DVD release date: 22 October 2002.
Country of origin: USA

Ratings (1-10): video: 4 / audio: 4 / additional content: 0 / overall: 4.

This budget edition is not worth its low cost. This Alpha Video edition has been transferred from a very-good 16mm reduction print, but the video master transfer has been so drastically overcompressed for this disc that portions of the image are slow to shift into correct position as the movements of actors and miniatures move about in this sometimes jittery source print. Sure signs of the noted overcompression are the constant crosshatched MPEG-2 video artifacts that are clearly seen on a computer monitor and, especially, on an HD monitor.

The cobbled-together musical accompaniment, from a number of monaural orchestral and pipe organ sources, is at times distorted and can be tough listening for the discerning.

Don’t be cheap. Skip this low-quality disc and spend the few extra bucks for the Image edition recommended above.

 
USA: Click the logomark to purchase this Region 0 NTSC DVD edition from Amazon.com. Your purchase supports the Silent Era website.
 
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2003 Front Row Entertainment DVD edition

The Lost World (1925), black & white, 63 minutes, not rated.

Front Row Entertainment, 3743, UPC 0-82554-37432-5.
Full-frame 4:3 NTSC, one single-sided, single-layered DVD disc, Region 0, 5.5 Mbps average video bit rate, 192 kbps audio bit rate, Dolby Digital 2.0 stereo sound, English language intertitles, no foreign language subtitles, 13 chapter stops, standard DVD keepcase, $5.98.
DVD release date: 2003.
Country of origin: USA

Ratings (1-10): video: 3 / audio: 3 / additional content: 1 / overall: 3.

This budget edition has been transferred from a 16mm reduction print that is contrasty and largely devoid of true image detail. It has not been helped by a video transfer that has been overcompressed on DVD.

We find it insulting that Front Row touts this disc as “Digitally Remastered For Superior Picture Quality,” for the visual results are anything but superior. Highlight details are often blasted-out, with shadow details plugged-up to black.

The musical accompaniment is a canned orchestral score that is passable and, at best, generically appropriate to the story’s action. The sole supplementary material is a worthless synopsis of the story. We do not recommend this edition of The Lost World.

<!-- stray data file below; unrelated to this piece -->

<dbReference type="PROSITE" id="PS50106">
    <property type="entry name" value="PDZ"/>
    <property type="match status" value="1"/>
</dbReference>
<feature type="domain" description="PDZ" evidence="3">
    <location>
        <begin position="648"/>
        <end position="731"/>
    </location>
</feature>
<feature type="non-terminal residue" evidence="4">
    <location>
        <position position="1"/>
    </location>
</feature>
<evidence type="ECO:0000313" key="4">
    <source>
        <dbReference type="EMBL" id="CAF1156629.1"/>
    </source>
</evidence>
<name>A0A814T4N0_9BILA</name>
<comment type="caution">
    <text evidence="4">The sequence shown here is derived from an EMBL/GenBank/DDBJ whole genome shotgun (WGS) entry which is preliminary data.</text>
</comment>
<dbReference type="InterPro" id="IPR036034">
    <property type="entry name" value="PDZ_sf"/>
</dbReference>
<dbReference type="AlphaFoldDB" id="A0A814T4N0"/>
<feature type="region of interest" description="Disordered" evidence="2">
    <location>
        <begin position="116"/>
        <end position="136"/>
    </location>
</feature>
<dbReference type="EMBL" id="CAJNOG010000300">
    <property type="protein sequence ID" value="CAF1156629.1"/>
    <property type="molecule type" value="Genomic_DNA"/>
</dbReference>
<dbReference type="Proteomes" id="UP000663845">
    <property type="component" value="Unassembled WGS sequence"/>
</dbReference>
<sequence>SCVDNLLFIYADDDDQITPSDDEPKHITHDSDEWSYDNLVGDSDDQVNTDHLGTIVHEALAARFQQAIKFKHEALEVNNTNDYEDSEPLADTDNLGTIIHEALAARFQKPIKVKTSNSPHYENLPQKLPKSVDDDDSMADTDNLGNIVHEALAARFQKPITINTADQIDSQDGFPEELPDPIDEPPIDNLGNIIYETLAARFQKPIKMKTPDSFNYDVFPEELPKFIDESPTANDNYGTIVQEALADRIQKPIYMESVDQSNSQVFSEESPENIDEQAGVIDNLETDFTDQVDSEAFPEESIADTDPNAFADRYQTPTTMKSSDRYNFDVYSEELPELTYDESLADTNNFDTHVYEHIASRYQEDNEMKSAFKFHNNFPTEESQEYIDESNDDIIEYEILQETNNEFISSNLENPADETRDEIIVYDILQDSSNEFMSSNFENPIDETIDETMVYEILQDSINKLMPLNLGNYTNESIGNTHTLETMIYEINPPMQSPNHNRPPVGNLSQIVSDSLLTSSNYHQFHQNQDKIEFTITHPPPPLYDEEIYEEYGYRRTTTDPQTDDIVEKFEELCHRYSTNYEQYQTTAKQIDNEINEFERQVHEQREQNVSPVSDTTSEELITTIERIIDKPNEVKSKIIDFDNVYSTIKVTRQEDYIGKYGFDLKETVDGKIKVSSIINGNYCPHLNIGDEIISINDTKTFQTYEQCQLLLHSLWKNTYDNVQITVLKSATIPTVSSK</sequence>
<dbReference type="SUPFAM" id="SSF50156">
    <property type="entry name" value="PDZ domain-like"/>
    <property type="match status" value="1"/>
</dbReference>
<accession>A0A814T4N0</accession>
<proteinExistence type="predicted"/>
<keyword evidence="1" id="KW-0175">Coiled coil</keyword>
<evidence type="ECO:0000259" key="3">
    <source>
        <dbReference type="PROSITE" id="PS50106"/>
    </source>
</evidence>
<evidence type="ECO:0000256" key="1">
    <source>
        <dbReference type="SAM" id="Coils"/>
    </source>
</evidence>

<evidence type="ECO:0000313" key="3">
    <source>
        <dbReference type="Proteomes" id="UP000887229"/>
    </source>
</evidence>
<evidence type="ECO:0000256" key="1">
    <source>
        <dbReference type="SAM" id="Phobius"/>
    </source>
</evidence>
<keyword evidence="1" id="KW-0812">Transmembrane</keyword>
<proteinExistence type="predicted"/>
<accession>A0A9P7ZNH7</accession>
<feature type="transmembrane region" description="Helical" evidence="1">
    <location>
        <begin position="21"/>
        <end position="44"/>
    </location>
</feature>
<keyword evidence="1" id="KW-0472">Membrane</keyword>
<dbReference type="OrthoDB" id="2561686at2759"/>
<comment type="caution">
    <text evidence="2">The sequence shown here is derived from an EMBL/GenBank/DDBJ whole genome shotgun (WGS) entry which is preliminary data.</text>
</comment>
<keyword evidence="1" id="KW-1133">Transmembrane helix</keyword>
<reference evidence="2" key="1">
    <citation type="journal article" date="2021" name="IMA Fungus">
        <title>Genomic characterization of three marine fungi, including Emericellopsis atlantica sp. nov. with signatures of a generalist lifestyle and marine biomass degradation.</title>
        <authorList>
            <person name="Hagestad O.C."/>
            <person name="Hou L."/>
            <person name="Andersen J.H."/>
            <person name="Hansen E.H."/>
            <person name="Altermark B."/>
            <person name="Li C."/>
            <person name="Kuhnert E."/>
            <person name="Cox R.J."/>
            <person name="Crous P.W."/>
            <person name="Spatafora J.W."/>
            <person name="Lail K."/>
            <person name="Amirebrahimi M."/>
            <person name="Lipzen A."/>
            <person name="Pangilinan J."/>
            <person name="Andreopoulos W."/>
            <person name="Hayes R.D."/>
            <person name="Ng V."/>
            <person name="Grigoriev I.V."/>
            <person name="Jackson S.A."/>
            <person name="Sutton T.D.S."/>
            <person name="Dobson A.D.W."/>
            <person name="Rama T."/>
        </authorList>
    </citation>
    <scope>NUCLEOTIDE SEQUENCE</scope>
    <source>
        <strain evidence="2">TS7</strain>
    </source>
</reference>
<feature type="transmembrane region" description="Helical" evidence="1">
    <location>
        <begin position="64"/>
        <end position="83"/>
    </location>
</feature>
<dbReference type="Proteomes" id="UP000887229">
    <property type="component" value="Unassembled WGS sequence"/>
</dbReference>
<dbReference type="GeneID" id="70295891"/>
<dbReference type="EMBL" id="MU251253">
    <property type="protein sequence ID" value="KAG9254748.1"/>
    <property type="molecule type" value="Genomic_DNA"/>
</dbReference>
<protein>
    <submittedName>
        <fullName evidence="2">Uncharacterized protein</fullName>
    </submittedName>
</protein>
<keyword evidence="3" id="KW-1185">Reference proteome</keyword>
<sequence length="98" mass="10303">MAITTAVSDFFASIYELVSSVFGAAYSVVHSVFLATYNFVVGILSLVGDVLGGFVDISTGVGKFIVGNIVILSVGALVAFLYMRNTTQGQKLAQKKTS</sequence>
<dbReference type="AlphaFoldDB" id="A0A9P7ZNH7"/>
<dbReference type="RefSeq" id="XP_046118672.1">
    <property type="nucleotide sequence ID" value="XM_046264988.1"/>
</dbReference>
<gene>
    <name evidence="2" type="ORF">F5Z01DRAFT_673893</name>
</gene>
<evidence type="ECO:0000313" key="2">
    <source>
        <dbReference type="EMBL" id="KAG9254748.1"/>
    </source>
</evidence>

2001 GoodTimes Entertainment DVD edition

The Lost World (1925), black & white, 69 minutes, not rated.

GoodTimes Entertainment, unknown catalog number, unknown UPC number.
Full-frame 4:3 NTSC, one single-sided, single-layered DVD disc, Region 1, ? Mbps average video bit rate, ? kbps audio bit rate, Dolby Digital 2.0 mono sound, English language intertitles, no foreign language subtitles, chapter stops, standard DVD keepcase, $4.95.
DVD release date: 1 May 2001.
Country of origin: USA
As with other budget editions of The Lost World, this Good Times edition is likely transferred from a 16mm reduction print and, thus, cannot be recommended.

With so many other editions available, don’t bother chasing this one.

 
USA: Click the logomark at right to purchase this Region 1 NTSC DVD edition from Amazon.com. Your purchase helps support the Silent Era website.
 
Canada: Click the logomark at right to purchase this Region 1 NTSC DVD edition from Amazon.ca. Your purchase helps support the Silent Era website.
2003 IVC DVD edition

The Lost World (1925), black & white, 150 minutes, not rated.

Unknown video company, IVCF-2164, unknown UPC number.
Full-frame 4:3 NTSC, one single-sided, single-layered DVD disc, Region 2, ? Mbps average video bit rate, ? kbps audio bit rate, Dolby Digital 2.0 mono sound, English? language intertitles, Japanese language subtitles, chapter stops, standard DVD keepcase, ¥3800.
DVD release date: 20 June 2003.
Country of origin: Japan
This Japanese edition features a theatrical trailer, cast bios, and more.

We suspect that the unusually long running time noted includes the disc’s extras.

 
This Region 2 NTSC DVD edition is available from CD JAPAN.
Other SCIENCE FICTION and FANTASY FILMS of the silent era available on home video.